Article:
I should mention that this is on a concrete floor which has lino over it, not tile. I used portland-cement-based sanded grout.
- I began by getting the toilet in place on four rubber shims. These shims were actually inexpensive erasers from a dollar store, providing maybe 8mm or 5/16" of height when compressed by the weight. They are excellent for this: the toilet will press into the rubber and will not move on you while you are working, even if it isn't yet bolted down.
- I then packed sanded grout into the gap all around the toilet, but leaving a bit of space around the shims.
- A day later, I removed the shims. Some were difficult to remove, but being erasers, they were easy to break by hand. I then grouted the remaining gaps, invisibly blending them with the remaining grout.
- Finally, tightened the nuts on the closet bolts. Not too much! That's what broke the flange in the first place.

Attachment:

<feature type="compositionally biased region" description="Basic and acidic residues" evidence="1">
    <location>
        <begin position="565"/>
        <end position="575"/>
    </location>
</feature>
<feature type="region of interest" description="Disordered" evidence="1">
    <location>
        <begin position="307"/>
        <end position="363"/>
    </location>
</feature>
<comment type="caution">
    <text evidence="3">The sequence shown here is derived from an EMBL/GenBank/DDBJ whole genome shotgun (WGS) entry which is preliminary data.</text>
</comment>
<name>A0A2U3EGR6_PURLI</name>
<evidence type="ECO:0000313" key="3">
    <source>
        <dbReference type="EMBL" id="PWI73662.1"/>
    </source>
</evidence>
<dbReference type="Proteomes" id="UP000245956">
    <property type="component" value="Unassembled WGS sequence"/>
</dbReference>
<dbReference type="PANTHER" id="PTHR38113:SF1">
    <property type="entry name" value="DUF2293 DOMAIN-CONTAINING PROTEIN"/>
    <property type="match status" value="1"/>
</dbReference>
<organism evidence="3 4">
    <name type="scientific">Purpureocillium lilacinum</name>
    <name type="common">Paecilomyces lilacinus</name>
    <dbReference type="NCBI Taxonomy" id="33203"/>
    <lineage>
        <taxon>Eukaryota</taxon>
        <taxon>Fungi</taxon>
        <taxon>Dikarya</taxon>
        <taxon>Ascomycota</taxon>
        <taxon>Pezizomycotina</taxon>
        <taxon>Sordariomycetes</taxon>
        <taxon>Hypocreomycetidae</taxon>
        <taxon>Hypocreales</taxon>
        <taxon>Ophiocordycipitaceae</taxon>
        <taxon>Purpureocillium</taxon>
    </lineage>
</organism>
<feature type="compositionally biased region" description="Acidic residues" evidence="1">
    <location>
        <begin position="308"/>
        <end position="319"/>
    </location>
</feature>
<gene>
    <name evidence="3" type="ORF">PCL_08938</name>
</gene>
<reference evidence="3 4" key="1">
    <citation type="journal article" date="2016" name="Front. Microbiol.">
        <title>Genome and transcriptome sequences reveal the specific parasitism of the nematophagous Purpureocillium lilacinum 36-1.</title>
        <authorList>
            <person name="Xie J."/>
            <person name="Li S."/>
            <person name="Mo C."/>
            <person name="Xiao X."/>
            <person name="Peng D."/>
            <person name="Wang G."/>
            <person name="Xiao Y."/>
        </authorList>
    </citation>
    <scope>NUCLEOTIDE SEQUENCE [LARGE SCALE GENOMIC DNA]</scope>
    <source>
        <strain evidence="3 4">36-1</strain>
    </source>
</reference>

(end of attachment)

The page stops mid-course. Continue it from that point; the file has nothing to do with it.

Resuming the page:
This is the resulting appearance: a very thick, prominent, grout line:
For comparison of grout bead size, here is an identical toilet in another location, also grouted with the same material, but which is not raised. This toilet already sat on the floor, before the grout was applied, which was done for cosmetic reasons and any additional stability it might provide.
Tip: when leaving gaps in the grout around shims, neatly curve the end of the grout bead inward under the toilet: don't leave it ragged. This curve make it easier to create a smooth, invisible overlap when you close the gap the next day, so it looks like everything was grouted in one pass. (This is analogous to feathering the edge of a painted area, so then it blends nicely when the adjacent unpainted area is later covered.)
Tip: in the first 24 hours while the grout was hardening, I sprayed it several times with a spray bottle to moisten it (another dollar store item). Cement requires water to achieve hardness; it stops becoming stronger once the water is gone. Big concrete pours can retain water for weeks and months, so they can achieve their full 90 day cure, but small grout jobs can dry out. Maybe the spray bottle irrigation did nothing, but it took little additional effort.